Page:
Yep. You read that right. One DOLLAR for a plastic cup of water. Official reason: "The cups are expensive."
I'd write a hub about it but I'm too depressed. Now this isn't super-water. It's not bottled. It has no expensive logo. It isn't advertised during the Super Bowl.
This is plain old wah-tur. You can make it condense out of thin air for free if you passed the science class where you build a terarium. It falls out of the sky occasionally. Why, there's oceans of it right next to most of the world's beaches.
But here, in the galactic center of capitalism, where they charge $1.80 for a single (bland, stale, long on cookie, short on chips) chocolate chip cookie, I suppose it looks good on a spreadsheet if you can push those golden 12 ounce cups filled with free through the supply chain. You might even get interviewed on CNBC if you wear a tie and can use the word "paradigm" in a sentence incorrectly.
Capitalism is one thing. This is hostile. I guess standing behind a cash register makes people think they're official and corporate. Well, that or the name tag.
Hahaha!!! Now, that's the right question.
In my place,
local restaurants : plain water costs 0.20cents if you don't buy anything else or free if you buy (say a plate of rice). Add another 0.20cents if you want to add ice cubes
Fast food chains (McD, KFC, Kenney Rogers etc) : Free of Charge (But if you don't buy anything, you will have to suffer the sarcastic staring from the teenage kids behind the counter. Well.
Hotels : (where plain water is in the menu as "sky juice") about RM1 I guess. But mostly, I see there are free flow of plain wate especially if they have buffet type lunch or dinner.
(The exchange rate is USD1=RM3.80)
So, I guess i should say... THANK GOD I AM MALAYSIAN!!!! (At least I do not have to fork out RM3.80, the price I pay for one complete meal, for a glass of sky juice:) )
A coffee shop which probably opened for the specific purpose of being purchased by the Starbucks two stores away in a mall is selling cups of water (8 ounces, not 12 apparently), for $1.00. That's one crisp, green dollar for a cup of water which, if placed outdoors at this very moment would evaporate in roughly four minutes.
Who is buying them? Not this little gray duck. The person in front of me bought a cookie about the size of a business card for $.99 which was carefully placed in a small bag with a very nice corporate logo on it. They even got a receipt. I conducted no business other than to confirm (twice) that they were going to charge $1 for a cup of water.
Five yards away, there is a snack bar type place with a self-serve drink bar with, yep, you guessed it.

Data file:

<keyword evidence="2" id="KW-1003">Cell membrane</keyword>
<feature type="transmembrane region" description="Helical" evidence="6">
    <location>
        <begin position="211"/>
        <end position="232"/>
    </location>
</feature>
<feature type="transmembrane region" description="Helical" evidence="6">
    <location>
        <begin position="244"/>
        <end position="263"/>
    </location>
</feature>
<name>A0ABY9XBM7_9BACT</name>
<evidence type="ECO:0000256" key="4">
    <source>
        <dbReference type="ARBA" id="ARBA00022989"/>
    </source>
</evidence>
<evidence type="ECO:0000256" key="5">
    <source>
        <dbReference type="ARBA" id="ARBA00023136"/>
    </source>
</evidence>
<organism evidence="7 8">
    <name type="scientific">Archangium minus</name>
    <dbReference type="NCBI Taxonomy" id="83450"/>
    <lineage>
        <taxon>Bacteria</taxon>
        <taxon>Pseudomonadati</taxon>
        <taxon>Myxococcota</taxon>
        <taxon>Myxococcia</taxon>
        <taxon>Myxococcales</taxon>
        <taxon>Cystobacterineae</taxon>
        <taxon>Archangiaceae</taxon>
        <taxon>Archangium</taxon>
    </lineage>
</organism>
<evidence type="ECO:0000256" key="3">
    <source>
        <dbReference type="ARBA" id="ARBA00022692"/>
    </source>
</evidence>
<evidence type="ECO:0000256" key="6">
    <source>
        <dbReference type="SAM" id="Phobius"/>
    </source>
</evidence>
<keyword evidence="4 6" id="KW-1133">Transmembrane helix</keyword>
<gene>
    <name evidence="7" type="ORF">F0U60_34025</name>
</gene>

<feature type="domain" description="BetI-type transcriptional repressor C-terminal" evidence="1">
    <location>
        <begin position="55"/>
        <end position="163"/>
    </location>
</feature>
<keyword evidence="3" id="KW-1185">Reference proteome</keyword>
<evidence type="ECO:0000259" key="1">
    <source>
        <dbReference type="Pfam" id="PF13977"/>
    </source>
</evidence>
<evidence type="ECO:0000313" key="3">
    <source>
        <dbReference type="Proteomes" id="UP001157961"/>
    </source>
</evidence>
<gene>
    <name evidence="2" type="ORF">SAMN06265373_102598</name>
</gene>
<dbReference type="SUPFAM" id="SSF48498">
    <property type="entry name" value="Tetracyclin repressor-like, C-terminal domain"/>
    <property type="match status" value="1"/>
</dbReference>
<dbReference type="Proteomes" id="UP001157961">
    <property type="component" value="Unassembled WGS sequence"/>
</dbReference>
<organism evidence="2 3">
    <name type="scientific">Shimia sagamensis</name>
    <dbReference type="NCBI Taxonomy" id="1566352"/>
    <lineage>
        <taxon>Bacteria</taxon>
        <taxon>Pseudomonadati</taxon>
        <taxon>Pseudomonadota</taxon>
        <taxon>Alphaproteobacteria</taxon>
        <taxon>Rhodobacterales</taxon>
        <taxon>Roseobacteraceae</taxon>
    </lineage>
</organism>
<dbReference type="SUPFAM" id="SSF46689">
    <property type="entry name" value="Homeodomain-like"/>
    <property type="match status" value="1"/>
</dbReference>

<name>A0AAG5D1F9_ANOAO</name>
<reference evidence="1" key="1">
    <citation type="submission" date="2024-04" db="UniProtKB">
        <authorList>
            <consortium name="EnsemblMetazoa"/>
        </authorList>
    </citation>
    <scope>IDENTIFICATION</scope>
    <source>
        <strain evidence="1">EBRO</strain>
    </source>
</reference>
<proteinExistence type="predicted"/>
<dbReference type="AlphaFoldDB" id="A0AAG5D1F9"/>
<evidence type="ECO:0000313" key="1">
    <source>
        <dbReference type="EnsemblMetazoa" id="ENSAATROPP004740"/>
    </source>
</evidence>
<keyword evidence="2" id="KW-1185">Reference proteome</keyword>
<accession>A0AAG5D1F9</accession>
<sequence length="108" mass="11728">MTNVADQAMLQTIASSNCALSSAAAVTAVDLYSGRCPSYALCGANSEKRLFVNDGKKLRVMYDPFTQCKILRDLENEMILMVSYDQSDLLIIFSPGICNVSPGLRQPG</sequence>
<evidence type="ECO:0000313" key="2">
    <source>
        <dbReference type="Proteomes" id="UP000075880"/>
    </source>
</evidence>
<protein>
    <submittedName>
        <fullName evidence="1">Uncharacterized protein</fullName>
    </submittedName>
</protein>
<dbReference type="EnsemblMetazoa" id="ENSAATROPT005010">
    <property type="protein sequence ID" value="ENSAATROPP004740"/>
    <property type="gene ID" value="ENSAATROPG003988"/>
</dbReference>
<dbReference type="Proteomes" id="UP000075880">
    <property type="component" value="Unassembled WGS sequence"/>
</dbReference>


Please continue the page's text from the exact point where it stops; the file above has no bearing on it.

Water. Right between the root beer and the orange soda.
So I'm sort of basking in the warm glow of irony as I observe the state of capitalism on this day-before-summer evening. How is everyone else?
Ridiculous. I could imagine charging a nickel to recoup their costs (and then some) but a buck?
Their coffee would have to be pretty damn tasty to overcome expensive cups of water and microscopic cookies.
In the Netherlands, drinking fountains basically don't exist, and no one says (the Dutch equivalent of) bottled water. You ask for "Spa Blauw" (still water) or "Spa Rood" (bubbly), and you pay about $1.50 for it. Your alternative? Dehydration, or twisting your head to drink from a sink (something the frugal Dutch have mastered).
I worked at a local bakery for awhile... I was supposed to charge a quarter for a cup of water... Did I? Not once.
I actually ended up quitting because of how stingy the new owners were. I grew up in the neighborhood... and it used to be a nice family-type store. Got bought a couple years back and turned profit-profit-profit all the way. Then they installed video surveillance (in a neighborhood bakery? puh-lease!)... and I was OUT.
Yeah you never know when someone might snag some extra chocolate sprinkles on their donut.
The Starbucks right next to it is selling their stuff for even higher prices...
In England, it is illegal for any licensed establishment to charge for serving ordinary water to a customer. So you can walk into a pub, ask for a glass of water (not bottled, from the tap), and walk away without paying. Of course, some places will be hard to convince of this, and will claim the cost is to cover the glass it's in. Or they will say that they can't for health and safety reasons, or it simply "doesn't taste nice".
Here's an interesting and semi-authorative article on the subject from the Guardian, from which comes this (edited) quote:
Profit is great.
Business (big or small) and the entrepreneurial spirit have allowed us to have such a high standard of living. In fact, business is at work in hubpages too! Without people clicking on the ads, without advertisers bidding on keywords, without consumers buying we wouldn't be here and we wouldn't enjoy what we do today.
A business can't forcibly make you buy their product. They have to offer something, you as the consumer then decide if what they offer has enough value to justify the price.
Obviously in your case the $1.00 for water was not worth it. So you passed on the offer. You exercised your right as a consumer! If enough people do it they just might change the policy.
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